It's not all tape-delayed or webcasts either. It's popular enough that they are getting real-time exposure:
The upcoming Thursday April 22 contest between rivals Rimini and San Marino will be the first game of the season to be telecast "live" on Rai Sport Piu'.
So if you're in Italy, and you want to watch live baseball, and  you don't have MLB.tv, here's your chance.

A new stadium in Switerland

Continuing the theme of stadiums today, we bring you pictures of the new baseball stadium in Zurich, Switzerland. Yes, they play baseball in Switzerland. Haven't you been paying attention? So of course, they need a place to play. As stated many times, a true player will compete in a cow pasture if necessary, but having a real stadium is a lot nicer, and it does give legitimacy to your team and your league. A stadium doesn't really influence the quality of the team, but it can affect the quality of play. A smooth infield and a level outfield are much easier to field in, and having a backstop will give more confidence to pitchers and catchers, and prevents games from turning into beer league softball games.

The first game will tomorrow, and it's an important one. This is not just any baseball field:
The first official pitch at the newly built ballpark “Heerenschürli” in Zurich will be thrown on Saturday, April 17, when the Zurich Challengers face local rivals Zurich Barracudas in the Swiss Nationalliga A for a doubleheader. The new field is the first one in Switzerland to meet the necessary requirements of the International Baseball Federation (IBAF).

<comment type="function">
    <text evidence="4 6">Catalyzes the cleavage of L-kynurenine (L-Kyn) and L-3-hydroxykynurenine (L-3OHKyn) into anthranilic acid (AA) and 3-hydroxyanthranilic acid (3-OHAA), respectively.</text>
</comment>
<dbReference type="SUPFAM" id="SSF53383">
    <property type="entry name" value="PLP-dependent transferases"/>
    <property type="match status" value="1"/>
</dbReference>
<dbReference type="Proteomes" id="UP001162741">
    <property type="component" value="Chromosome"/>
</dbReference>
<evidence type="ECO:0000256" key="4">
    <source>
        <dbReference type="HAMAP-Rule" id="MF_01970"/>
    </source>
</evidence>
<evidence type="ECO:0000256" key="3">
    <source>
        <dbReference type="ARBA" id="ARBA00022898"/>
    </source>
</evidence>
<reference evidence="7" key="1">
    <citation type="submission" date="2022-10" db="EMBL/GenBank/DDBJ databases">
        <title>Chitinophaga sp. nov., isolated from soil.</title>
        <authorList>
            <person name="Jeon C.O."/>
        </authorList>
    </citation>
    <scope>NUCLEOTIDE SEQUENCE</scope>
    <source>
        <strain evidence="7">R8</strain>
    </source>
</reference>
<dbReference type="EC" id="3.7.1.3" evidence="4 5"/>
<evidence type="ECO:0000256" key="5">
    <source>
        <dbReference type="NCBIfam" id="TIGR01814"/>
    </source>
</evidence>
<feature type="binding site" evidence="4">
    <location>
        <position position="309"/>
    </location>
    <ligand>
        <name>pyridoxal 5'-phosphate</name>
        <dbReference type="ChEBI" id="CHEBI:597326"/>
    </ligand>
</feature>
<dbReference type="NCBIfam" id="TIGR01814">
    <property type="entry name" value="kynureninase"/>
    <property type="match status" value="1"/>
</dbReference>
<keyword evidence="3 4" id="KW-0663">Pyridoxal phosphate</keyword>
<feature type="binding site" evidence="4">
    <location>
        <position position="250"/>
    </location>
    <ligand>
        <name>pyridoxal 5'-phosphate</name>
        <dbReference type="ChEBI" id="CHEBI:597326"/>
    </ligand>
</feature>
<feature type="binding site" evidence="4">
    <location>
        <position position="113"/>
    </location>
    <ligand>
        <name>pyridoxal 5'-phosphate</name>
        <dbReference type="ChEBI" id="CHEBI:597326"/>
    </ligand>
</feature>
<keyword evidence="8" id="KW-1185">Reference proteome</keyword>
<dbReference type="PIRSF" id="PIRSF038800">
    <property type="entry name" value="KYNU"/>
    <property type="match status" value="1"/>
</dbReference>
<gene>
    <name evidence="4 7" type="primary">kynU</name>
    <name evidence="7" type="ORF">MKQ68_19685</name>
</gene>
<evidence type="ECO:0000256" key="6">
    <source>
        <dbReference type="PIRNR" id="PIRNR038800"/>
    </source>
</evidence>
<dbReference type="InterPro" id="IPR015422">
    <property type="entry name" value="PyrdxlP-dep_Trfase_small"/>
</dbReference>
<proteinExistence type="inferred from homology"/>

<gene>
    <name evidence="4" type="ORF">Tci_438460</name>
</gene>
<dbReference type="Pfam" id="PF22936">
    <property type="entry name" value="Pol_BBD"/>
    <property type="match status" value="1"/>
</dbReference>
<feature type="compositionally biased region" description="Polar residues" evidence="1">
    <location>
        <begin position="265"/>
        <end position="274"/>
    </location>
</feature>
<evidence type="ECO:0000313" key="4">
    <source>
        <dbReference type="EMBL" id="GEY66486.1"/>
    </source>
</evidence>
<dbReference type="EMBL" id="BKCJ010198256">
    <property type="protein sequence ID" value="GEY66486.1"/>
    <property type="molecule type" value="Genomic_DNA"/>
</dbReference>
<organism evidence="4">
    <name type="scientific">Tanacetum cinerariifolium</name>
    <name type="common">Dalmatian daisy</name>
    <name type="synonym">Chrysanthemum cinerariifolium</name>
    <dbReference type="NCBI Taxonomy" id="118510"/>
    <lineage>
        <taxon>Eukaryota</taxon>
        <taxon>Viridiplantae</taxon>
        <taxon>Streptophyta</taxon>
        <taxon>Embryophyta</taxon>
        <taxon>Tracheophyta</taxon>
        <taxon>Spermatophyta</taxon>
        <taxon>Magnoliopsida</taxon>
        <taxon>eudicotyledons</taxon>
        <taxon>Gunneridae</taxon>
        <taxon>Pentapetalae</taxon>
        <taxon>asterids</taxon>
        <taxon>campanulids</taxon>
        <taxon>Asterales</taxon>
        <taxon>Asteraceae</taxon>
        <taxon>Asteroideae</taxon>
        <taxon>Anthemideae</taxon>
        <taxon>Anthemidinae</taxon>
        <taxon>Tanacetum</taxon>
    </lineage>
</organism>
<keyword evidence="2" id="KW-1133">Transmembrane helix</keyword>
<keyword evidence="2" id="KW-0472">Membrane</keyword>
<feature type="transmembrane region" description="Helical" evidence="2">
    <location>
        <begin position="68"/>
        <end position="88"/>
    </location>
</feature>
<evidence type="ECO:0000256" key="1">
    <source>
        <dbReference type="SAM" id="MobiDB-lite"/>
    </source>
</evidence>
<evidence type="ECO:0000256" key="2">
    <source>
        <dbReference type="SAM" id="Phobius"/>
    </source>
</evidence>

This is important. I think the IBAF does a great of promoting the game around the world, and it applies standards that are needed. One of the issues preventing major league exhibitions in Europe is the lack of regulation, major league quality, stadiums. The Heerenschurli doesn't quite meet those standards, but it is a beginning. Europe needs quality fields for its leagues, as they will only make the game better and more popular. As the leagues gain in popularity, and prosperity, they will be able to build more and better fields.

This isn't just some small town ball park built for a local team, either. While small, it is a legitimate stadium:
Additionally to the top-notch field there will be two batting cages, two bullpens, dugouts with running water and lights, a batter’s eye in center, an electronic scoreboard and floodlights. Up to 500 people will find seats in the stands. The distances will be 97m (318ft) along the foul lines and 111m (364ft) in center.